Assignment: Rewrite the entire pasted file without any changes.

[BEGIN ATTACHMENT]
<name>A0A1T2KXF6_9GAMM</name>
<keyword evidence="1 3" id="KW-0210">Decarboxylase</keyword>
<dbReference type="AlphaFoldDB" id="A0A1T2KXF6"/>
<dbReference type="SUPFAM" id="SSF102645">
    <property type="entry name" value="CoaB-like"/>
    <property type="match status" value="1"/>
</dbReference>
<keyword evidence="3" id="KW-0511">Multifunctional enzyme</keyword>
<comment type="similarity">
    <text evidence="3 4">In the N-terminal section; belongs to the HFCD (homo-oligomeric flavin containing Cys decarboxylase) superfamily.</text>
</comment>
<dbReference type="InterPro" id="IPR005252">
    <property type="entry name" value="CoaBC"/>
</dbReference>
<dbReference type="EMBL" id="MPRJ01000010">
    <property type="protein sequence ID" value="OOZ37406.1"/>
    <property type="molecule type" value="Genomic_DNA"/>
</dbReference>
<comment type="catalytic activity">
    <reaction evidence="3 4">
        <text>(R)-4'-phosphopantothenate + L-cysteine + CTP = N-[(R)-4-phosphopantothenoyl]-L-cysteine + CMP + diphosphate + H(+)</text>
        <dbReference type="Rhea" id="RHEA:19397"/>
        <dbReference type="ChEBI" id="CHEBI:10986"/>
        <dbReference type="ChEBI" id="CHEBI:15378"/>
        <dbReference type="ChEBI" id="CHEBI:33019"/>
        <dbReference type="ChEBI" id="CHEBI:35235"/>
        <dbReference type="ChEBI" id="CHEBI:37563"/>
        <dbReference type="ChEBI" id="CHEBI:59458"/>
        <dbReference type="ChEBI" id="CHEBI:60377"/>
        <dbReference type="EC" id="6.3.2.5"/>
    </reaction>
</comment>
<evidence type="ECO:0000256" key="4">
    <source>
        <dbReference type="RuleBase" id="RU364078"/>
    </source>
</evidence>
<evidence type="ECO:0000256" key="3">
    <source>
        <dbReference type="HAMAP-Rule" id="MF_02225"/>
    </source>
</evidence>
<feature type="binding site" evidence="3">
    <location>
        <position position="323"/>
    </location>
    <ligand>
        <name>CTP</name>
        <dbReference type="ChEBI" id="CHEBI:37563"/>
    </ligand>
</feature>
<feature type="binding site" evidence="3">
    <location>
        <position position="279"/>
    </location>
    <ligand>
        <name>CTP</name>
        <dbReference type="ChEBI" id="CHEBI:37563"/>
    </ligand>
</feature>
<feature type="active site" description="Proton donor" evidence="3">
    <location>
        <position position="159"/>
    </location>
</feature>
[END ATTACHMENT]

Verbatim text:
<name>A0A1T2KXF6_9GAMM</name>
<keyword evidence="1 3" id="KW-0210">Decarboxylase</keyword>
<dbReference type="AlphaFoldDB" id="A0A1T2KXF6"/>
<dbReference type="SUPFAM" id="SSF102645">
    <property type="entry name" value="CoaB-like"/>
    <property type="match status" value="1"/>
</dbReference>
<keyword evidence="3" id="KW-0511">Multifunctional enzyme</keyword>
<comment type="similarity">
    <text evidence="3 4">In the N-terminal section; belongs to the HFCD (homo-oligomeric flavin containing Cys decarboxylase) superfamily.</text>
</comment>
<dbReference type="InterPro" id="IPR005252">
    <property type="entry name" value="CoaBC"/>
</dbReference>
<dbReference type="EMBL" id="MPRJ01000010">
    <property type="protein sequence ID" value="OOZ37406.1"/>
    <property type="molecule type" value="Genomic_DNA"/>
</dbReference>
<comment type="catalytic activity">
    <reaction evidence="3 4">
        <text>(R)-4'-phosphopantothenate + L-cysteine + CTP = N-[(R)-4-phosphopantothenoyl]-L-cysteine + CMP + diphosphate + H(+)</text>
        <dbReference type="Rhea" id="RHEA:19397"/>
        <dbReference type="ChEBI" id="CHEBI:10986"/>
        <dbReference type="ChEBI" id="CHEBI:15378"/>
        <dbReference type="ChEBI" id="CHEBI:33019"/>
        <dbReference type="ChEBI" id="CHEBI:35235"/>
        <dbReference type="ChEBI" id="CHEBI:37563"/>
        <dbReference type="ChEBI" id="CHEBI:59458"/>
        <dbReference type="ChEBI" id="CHEBI:60377"/>
        <dbReference type="EC" id="6.3.2.5"/>
    </reaction>
</comment>
<evidence type="ECO:0000256" key="4">
    <source>
        <dbReference type="RuleBase" id="RU364078"/>
    </source>
</evidence>
<evidence type="ECO:0000256" key="3">
    <source>
        <dbReference type="HAMAP-Rule" id="MF_02225"/>
    </source>
</evidence>
<feature type="binding site" evidence="3">
    <location>
        <position position="323"/>
    </location>
    <ligand>
        <name>CTP</name>
        <dbReference type="ChEBI" id="CHEBI:37563"/>
    </ligand>
</feature>
<feature type="binding site" evidence="3">
    <location>
        <position position="279"/>
    </location>
    <ligand>
        <name>CTP</name>
        <dbReference type="ChEBI" id="CHEBI:37563"/>
    </ligand>
</feature>
<feature type="active site" description="Proton donor" evidence="3">
    <location>
        <position position="159"/>
    </location>
</feature>